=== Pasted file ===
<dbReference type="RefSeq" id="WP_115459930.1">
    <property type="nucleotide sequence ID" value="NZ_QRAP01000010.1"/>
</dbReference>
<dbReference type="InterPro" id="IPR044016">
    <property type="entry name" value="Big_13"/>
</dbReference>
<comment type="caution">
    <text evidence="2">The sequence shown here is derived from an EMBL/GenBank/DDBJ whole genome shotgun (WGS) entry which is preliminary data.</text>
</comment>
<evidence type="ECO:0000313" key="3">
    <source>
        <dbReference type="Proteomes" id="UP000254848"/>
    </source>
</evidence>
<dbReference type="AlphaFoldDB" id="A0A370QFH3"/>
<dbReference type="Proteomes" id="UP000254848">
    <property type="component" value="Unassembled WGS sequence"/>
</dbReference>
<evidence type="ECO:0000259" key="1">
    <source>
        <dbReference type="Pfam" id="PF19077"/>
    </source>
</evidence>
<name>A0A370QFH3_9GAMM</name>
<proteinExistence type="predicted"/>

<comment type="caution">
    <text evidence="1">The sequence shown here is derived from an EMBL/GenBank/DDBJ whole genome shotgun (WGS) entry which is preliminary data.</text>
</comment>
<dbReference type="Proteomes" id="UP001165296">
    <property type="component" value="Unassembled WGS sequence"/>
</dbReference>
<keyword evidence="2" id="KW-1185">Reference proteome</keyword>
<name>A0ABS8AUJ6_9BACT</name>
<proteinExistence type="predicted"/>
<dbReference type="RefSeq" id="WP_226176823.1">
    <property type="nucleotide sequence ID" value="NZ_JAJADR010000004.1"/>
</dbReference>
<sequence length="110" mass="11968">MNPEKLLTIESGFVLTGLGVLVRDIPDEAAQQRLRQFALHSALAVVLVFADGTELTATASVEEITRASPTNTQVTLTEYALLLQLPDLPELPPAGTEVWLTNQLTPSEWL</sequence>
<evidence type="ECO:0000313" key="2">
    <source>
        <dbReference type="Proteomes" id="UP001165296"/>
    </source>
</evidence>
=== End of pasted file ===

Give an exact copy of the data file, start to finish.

<dbReference type="RefSeq" id="WP_115459930.1">
    <property type="nucleotide sequence ID" value="NZ_QRAP01000010.1"/>
</dbReference>
<dbReference type="InterPro" id="IPR044016">
    <property type="entry name" value="Big_13"/>
</dbReference>
<comment type="caution">
    <text evidence="2">The sequence shown here is derived from an EMBL/GenBank/DDBJ whole genome shotgun (WGS) entry which is preliminary data.</text>
</comment>
<evidence type="ECO:0000313" key="3">
    <source>
        <dbReference type="Proteomes" id="UP000254848"/>
    </source>
</evidence>
<dbReference type="AlphaFoldDB" id="A0A370QFH3"/>
<dbReference type="Proteomes" id="UP000254848">
    <property type="component" value="Unassembled WGS sequence"/>
</dbReference>
<evidence type="ECO:0000259" key="1">
    <source>
        <dbReference type="Pfam" id="PF19077"/>
    </source>
</evidence>
<name>A0A370QFH3_9GAMM</name>
<proteinExistence type="predicted"/>

<comment type="caution">
    <text evidence="1">The sequence shown here is derived from an EMBL/GenBank/DDBJ whole genome shotgun (WGS) entry which is preliminary data.</text>
</comment>
<dbReference type="Proteomes" id="UP001165296">
    <property type="component" value="Unassembled WGS sequence"/>
</dbReference>
<keyword evidence="2" id="KW-1185">Reference proteome</keyword>
<name>A0ABS8AUJ6_9BACT</name>
<proteinExistence type="predicted"/>
<dbReference type="RefSeq" id="WP_226176823.1">
    <property type="nucleotide sequence ID" value="NZ_JAJADR010000004.1"/>
</dbReference>
<sequence length="110" mass="11968">MNPEKLLTIESGFVLTGLGVLVRDIPDEAAQQRLRQFALHSALAVVLVFADGTELTATASVEEITRASPTNTQVTLTEYALLLQLPDLPELPPAGTEVWLTNQLTPSEWL</sequence>
<evidence type="ECO:0000313" key="2">
    <source>
        <dbReference type="Proteomes" id="UP001165296"/>
    </source>
</evidence>